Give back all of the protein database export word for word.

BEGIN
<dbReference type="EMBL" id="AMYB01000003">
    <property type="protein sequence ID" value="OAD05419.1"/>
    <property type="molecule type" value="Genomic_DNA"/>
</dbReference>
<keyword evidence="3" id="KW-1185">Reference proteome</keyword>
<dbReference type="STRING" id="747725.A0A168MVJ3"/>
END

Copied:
<dbReference type="EMBL" id="AMYB01000003">
    <property type="protein sequence ID" value="OAD05419.1"/>
    <property type="molecule type" value="Genomic_DNA"/>
</dbReference>
<keyword evidence="3" id="KW-1185">Reference proteome</keyword>
<dbReference type="STRING" id="747725.A0A168MVJ3"/>